World mints are catering to big buyers with half-ounce silver coins

Going Topical column from Nov. 3, 2014, issue of Coin World
By , Special to Coin World
Published : 10/20/14
Text Size

Ten years ago, silver left the $5-per-ounce mark behind for good and winked at $8 an ounce. 

By 2007, the price of silver was flirting with twice that amount and by 2010, it was going steady with $20. The anticipated fling with the $50 mark almost happened in 2011 but then came the break-up. The $30 range stuck around for the next two years and then left. Throughout 2014, the price of silver has bounced back and forth between $18 and $22 per ounce, unable to commit. 

Many bullion collectors remain bullish about silver, but with an economy still in recovery they want low-cost options. Happily, world mints have been making it easier for everyone to buy silver by introducing smaller size silver coins. One ounce is no longer the rule.

To qualify for our exercise, the coin must state its own weight and purity. Pure silver (.999) and sterling (.925) are the most common standards. Some nations issue half-ounce coins annually, and in other cases they are part of a thematic series. Not all items here are true bullion coins (issued at prices relative to the precious metal value), but they meet these other requirements. Here are just eight examples to consider.

The Canadian Maple Leaf silver series is 26 years old but is never boring, thanks to many collector versions that are offshoots of the bullion series.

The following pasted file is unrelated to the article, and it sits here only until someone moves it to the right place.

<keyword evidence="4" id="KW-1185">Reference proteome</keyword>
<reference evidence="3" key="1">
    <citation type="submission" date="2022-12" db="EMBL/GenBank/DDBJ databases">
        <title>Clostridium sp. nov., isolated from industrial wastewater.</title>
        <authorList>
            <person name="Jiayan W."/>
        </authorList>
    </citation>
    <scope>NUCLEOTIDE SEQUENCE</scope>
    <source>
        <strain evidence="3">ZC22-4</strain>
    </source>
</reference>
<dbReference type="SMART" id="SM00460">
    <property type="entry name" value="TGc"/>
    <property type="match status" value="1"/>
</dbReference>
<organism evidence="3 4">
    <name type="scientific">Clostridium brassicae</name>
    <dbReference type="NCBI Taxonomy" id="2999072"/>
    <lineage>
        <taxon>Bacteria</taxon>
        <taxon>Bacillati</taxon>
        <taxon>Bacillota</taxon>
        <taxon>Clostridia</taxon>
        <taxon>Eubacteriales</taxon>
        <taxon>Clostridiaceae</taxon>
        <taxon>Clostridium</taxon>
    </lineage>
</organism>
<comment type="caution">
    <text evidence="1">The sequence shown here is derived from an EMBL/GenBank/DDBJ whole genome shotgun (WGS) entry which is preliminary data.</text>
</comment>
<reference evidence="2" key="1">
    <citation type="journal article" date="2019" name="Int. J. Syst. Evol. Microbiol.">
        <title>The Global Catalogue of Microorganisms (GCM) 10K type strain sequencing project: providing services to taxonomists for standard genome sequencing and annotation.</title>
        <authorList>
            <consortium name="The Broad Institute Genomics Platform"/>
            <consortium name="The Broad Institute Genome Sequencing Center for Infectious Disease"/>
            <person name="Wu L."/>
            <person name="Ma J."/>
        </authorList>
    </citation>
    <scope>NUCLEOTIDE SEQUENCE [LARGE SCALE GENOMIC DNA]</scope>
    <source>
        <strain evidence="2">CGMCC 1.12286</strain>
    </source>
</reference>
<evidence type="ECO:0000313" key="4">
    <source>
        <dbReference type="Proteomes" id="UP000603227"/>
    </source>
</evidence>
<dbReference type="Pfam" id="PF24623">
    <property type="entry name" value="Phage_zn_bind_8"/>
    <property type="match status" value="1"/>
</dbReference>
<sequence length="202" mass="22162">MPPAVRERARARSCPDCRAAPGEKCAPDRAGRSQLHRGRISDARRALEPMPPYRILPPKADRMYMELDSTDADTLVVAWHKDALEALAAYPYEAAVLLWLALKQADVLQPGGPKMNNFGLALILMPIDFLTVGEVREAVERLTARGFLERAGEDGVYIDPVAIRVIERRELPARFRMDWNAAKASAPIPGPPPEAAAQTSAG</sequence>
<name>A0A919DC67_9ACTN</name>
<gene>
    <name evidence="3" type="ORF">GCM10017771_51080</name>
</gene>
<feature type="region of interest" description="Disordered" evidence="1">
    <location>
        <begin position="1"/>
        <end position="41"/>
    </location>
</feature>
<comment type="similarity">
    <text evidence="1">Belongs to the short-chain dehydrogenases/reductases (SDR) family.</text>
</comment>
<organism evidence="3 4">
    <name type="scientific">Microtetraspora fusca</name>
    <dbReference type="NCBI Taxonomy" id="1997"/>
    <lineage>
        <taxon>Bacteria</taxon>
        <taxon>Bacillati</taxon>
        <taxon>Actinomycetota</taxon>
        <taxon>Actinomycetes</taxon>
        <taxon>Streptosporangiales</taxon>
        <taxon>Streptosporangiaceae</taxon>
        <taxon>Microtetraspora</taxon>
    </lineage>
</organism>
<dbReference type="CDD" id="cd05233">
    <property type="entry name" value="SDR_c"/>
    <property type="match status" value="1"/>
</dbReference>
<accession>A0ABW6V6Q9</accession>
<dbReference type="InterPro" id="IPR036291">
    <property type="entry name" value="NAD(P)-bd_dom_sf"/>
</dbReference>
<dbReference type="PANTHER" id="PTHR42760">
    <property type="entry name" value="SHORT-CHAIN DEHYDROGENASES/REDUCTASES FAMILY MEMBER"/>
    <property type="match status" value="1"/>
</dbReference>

The Royal Canadian Mint has issued Maple Leafs with different designs, in several sizes, unique finishes, in color, gilded, and for 2014, even imbedded with genuine jade. To celebrate the 15th anniversary of the series in 2003, an unusual hologram version was made, including a half-ounce $4 size. How this coin looks depends completely on the angle of viewing and on the quality of light present.

Between 1992 and 1998, Mexico issued a high number of silver coins showcasing the pre-Columbian history of the nation, 17 designs of which are on half-ounce silver coins. 

The Teotihuacan collection of coins was the fifth of six collections making up the pre-Columbian series. Teotihuacan coins concluded with the Disc of Death or “Disco de la Muerte” piece, a half-ounce pure silver 2-peso coin. The design includes a stone emblem of a skull surrounded by rays. 

Among the repeating Australian half-ounce silver coins are several animal designs like the Koala bullion 50-cent piece. Kookaburras, kangaroos, and great white sharks are just three of the other animals that have been feted the same way. 

Other topics honored in the half-ounce silver size include the Lunar Year, Australian Outback, Sealife, Birds, and Bush Babies. 

You are signed in as:null
No comments yet